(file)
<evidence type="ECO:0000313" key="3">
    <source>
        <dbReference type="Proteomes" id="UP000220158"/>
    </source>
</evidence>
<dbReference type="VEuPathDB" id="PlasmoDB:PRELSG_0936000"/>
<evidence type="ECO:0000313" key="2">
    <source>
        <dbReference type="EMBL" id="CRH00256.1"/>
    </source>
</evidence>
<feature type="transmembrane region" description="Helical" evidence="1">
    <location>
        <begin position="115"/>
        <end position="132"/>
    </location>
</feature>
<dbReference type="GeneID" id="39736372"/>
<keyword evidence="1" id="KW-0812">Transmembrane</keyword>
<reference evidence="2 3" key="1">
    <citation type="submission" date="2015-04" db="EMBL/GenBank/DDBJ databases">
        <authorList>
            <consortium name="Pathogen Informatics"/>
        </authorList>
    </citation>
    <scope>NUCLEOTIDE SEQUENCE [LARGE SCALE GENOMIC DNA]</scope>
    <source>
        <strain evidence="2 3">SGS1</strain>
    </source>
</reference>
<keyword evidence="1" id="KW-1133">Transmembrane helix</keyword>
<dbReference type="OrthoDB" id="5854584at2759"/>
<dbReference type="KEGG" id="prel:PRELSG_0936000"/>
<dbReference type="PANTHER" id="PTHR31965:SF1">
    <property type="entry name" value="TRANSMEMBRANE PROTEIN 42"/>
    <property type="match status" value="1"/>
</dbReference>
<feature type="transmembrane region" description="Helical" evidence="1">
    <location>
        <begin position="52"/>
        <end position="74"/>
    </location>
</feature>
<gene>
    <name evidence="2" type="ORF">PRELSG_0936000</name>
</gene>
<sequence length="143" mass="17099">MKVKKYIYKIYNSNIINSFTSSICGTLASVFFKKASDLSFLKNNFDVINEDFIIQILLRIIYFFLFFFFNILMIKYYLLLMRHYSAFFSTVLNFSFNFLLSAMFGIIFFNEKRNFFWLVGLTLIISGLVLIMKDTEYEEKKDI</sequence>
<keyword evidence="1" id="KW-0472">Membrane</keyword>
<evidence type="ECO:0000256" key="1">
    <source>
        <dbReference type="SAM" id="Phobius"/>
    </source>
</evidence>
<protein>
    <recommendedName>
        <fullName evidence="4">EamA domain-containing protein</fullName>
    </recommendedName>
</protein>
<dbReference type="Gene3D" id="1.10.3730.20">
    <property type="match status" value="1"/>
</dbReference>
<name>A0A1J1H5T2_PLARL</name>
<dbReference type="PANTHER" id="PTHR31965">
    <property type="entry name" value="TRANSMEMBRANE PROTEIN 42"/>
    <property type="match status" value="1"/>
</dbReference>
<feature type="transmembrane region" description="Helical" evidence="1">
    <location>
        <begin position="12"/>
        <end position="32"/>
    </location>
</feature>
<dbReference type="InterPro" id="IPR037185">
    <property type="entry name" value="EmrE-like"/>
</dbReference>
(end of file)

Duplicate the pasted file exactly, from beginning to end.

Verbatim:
<evidence type="ECO:0000313" key="3">
    <source>
        <dbReference type="Proteomes" id="UP000220158"/>
    </source>
</evidence>
<dbReference type="VEuPathDB" id="PlasmoDB:PRELSG_0936000"/>
<evidence type="ECO:0000313" key="2">
    <source>
        <dbReference type="EMBL" id="CRH00256.1"/>
    </source>
</evidence>
<feature type="transmembrane region" description="Helical" evidence="1">
    <location>
        <begin position="115"/>
        <end position="132"/>
    </location>
</feature>
<dbReference type="GeneID" id="39736372"/>
<keyword evidence="1" id="KW-0812">Transmembrane</keyword>
<reference evidence="2 3" key="1">
    <citation type="submission" date="2015-04" db="EMBL/GenBank/DDBJ databases">
        <authorList>
            <consortium name="Pathogen Informatics"/>
        </authorList>
    </citation>
    <scope>NUCLEOTIDE SEQUENCE [LARGE SCALE GENOMIC DNA]</scope>
    <source>
        <strain evidence="2 3">SGS1</strain>
    </source>
</reference>
<keyword evidence="1" id="KW-1133">Transmembrane helix</keyword>
<dbReference type="OrthoDB" id="5854584at2759"/>
<dbReference type="KEGG" id="prel:PRELSG_0936000"/>
<dbReference type="PANTHER" id="PTHR31965:SF1">
    <property type="entry name" value="TRANSMEMBRANE PROTEIN 42"/>
    <property type="match status" value="1"/>
</dbReference>
<feature type="transmembrane region" description="Helical" evidence="1">
    <location>
        <begin position="52"/>
        <end position="74"/>
    </location>
</feature>
<gene>
    <name evidence="2" type="ORF">PRELSG_0936000</name>
</gene>
<sequence length="143" mass="17099">MKVKKYIYKIYNSNIINSFTSSICGTLASVFFKKASDLSFLKNNFDVINEDFIIQILLRIIYFFLFFFFNILMIKYYLLLMRHYSAFFSTVLNFSFNFLLSAMFGIIFFNEKRNFFWLVGLTLIISGLVLIMKDTEYEEKKDI</sequence>
<keyword evidence="1" id="KW-0472">Membrane</keyword>
<evidence type="ECO:0000256" key="1">
    <source>
        <dbReference type="SAM" id="Phobius"/>
    </source>
</evidence>
<protein>
    <recommendedName>
        <fullName evidence="4">EamA domain-containing protein</fullName>
    </recommendedName>
</protein>
<dbReference type="Gene3D" id="1.10.3730.20">
    <property type="match status" value="1"/>
</dbReference>
<name>A0A1J1H5T2_PLARL</name>
<dbReference type="PANTHER" id="PTHR31965">
    <property type="entry name" value="TRANSMEMBRANE PROTEIN 42"/>
    <property type="match status" value="1"/>
</dbReference>
<feature type="transmembrane region" description="Helical" evidence="1">
    <location>
        <begin position="12"/>
        <end position="32"/>
    </location>
</feature>
<dbReference type="InterPro" id="IPR037185">
    <property type="entry name" value="EmrE-like"/>
</dbReference>